Attack kills 16 in region disputed by Kurds, Arabs

Times Staff Writers

A suicide bomber killed 16 Iraqis on Thursday outside a police station in an area of northern Iraq contested by Kurds and Arabs.

The bomber struck alongside police recruits in the town of Sinjar in Nineveh province. The dead included 14 recruits and two policemen, said Brig. Gen. Khalil Juboori of the provincial police.

An injured policeman said the police had been warned Wednesday of a potential attack and had planned to cancel Thursday’s recruitment drive.

“While we were informing recruits not to gather . . . he [the suicide bomber] mingled with the recruits and blew himself up,” the policeman said.


Nineveh province’s capital, Mosul, has been the focus this month of an Iraqi army and police campaign against fighters aligned with Al Qaeda in Iraq, who have used the city as a stronghold. However, Iraqi forces met little resistance, prompting speculation that most fighters had fled the city before the operation began almost three weeks ago.

The northern city had been a hotbed of violence amid festering tensions between Arabs and Kurds. Nearly 500 people were killed in bombings last August in villages around Sinjar, attacks that were blamed on Al Qaeda in Iraq militants.

Northern Iraq’s Kurdistan regional government, which borders Nineveh, wants to incorporate the areas around Mosul as well as Sinjar, which is home to the Yazidi religious sect. The Yazidi leadership is in favor of Sinjar being annexed to Kurdistan.

Nineveh’s Sunni Arabs are fiercely opposed to the plan, which the Kurds say would restore to them land that was wrongfully appropriated by Saddam Hussein as part of his policy to settle Arabs in the north and expel Kurds.

Kurds dominate the Nineveh provincial government because Sunni Arabs boycotted the January 2005 elections. The main army division in Mosul consists mainly of Kurds, most of whom served in the Kurds’ peshmerga security force.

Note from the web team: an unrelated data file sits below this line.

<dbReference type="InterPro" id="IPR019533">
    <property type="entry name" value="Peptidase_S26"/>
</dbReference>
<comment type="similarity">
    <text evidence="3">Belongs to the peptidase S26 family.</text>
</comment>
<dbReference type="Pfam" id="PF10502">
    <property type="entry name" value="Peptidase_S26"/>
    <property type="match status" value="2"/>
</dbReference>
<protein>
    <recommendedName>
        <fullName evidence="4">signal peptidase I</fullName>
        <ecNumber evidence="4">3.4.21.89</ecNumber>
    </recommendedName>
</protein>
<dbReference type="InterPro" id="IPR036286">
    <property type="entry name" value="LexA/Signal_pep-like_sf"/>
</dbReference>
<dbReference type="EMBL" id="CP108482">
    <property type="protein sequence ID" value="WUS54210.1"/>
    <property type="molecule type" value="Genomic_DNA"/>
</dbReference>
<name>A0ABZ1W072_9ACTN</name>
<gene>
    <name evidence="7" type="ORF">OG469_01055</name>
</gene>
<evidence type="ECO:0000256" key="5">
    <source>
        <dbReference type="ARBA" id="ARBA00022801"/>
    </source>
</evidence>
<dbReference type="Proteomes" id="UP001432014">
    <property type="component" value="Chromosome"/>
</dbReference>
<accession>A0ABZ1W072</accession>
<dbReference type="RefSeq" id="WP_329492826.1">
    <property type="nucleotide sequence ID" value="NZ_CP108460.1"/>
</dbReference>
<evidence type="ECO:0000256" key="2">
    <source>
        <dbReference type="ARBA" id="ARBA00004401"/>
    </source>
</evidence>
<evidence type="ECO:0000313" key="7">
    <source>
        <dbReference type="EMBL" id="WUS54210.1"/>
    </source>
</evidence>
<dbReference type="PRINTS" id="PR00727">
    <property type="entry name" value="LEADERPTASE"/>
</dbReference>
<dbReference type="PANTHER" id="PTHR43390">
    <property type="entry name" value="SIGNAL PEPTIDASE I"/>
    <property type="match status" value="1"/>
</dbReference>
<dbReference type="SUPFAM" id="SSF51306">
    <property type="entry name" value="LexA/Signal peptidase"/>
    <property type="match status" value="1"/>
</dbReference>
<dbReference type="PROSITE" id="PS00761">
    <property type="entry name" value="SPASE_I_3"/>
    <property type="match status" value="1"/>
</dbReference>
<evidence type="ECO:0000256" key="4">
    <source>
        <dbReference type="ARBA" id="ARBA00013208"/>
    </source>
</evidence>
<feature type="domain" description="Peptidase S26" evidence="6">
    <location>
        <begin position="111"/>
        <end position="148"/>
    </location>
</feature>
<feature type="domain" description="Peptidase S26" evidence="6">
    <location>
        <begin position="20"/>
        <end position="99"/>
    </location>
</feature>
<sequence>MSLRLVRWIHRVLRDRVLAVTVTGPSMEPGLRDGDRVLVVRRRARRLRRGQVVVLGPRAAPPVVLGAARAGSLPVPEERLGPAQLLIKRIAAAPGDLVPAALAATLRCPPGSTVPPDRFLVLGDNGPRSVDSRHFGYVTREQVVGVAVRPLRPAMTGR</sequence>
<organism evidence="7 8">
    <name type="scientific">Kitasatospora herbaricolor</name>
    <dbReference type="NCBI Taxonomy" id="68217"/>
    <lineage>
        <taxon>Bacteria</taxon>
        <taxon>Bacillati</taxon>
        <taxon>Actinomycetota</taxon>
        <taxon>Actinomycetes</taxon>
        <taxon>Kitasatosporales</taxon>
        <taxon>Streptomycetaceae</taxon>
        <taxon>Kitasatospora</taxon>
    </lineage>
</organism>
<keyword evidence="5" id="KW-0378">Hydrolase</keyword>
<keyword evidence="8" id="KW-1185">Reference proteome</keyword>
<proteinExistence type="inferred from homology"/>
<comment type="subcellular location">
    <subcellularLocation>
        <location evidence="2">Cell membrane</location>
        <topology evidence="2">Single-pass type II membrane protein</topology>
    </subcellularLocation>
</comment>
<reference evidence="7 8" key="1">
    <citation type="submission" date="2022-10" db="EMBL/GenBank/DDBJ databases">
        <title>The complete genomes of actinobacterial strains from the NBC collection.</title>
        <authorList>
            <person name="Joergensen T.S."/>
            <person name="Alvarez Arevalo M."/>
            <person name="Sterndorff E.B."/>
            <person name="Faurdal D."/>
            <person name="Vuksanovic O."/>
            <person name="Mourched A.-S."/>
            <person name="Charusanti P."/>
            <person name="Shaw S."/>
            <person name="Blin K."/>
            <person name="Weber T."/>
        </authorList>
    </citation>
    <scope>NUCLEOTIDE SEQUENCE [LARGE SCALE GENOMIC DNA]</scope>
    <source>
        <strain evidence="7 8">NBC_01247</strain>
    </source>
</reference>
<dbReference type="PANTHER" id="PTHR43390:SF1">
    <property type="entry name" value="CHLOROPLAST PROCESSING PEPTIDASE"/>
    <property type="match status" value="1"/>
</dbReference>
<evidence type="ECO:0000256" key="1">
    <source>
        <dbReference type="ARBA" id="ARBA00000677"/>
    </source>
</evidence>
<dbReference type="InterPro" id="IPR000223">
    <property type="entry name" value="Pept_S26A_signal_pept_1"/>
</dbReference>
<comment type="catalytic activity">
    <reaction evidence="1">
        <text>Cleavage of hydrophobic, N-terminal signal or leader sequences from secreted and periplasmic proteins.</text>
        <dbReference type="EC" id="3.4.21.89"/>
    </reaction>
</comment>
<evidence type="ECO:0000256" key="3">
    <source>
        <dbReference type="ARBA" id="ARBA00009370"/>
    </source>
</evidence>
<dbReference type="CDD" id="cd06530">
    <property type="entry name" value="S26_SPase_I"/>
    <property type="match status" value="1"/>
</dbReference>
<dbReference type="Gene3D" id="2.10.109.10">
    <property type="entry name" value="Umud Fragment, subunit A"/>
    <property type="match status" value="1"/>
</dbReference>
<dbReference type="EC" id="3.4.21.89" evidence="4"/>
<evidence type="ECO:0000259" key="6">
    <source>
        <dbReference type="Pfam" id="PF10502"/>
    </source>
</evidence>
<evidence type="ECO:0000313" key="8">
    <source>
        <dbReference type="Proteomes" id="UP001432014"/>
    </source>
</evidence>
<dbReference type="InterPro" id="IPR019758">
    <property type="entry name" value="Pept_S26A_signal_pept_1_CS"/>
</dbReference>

“There is no doubt that the incident that happened in Sinjar has to do with implementing Article 140,” said Kurdish politician Abdul Ghani Yahya, referring to the clause of Iraq’s Constitution that calls for settling the status of disputed territories such as Sinjar.

Two car bombs exploded Thursday in Mosul, one in the morning that killed two Iraqi policemen and another in the evening that wounded 12 people, police said.

In Baghdad, gunmen opened fire on Judge Hassan Ali Abdul Hussein while he was traveling by car through the Karada district. Hussein, who sits on Iraq’s property claims commission, was wounded in the head and chest, police said.


The commission is supposed to settle Saddam Hussein-era disputes over property, particularly in places such as Kirkuk and surrounding Tamim province, where Kurds were expelled from their homes.

Meanwhile, the U.S. military announced that the fourth of five combat brigades sent to Iraq last year as part of a troop buildup would be leaving Iraq next month. The 4,000 soldiers from the 2nd Infantry Division’s 4th Stryker brigade were stationed in Diyala province, a battleground for Shiite Muslim and Sunni Arab militants.

The U.S. military has said the final brigade would redeploy from Iraq by July, leaving 140,000 American troops in Iraq. U.S. commanders will then evaluate what effect the drawdown has had on Iraq’s stability.

Army Gen. David H. Petraeus told Congress this month that he was optimistic about being able to call for more troop withdrawals in the fall.


In other developments, Iraqi Prime Minister Nouri Maliki asked his nation’s creditors at an international conference in Stockholm to cancel $60 billion in debt dating to Hussein’s rule.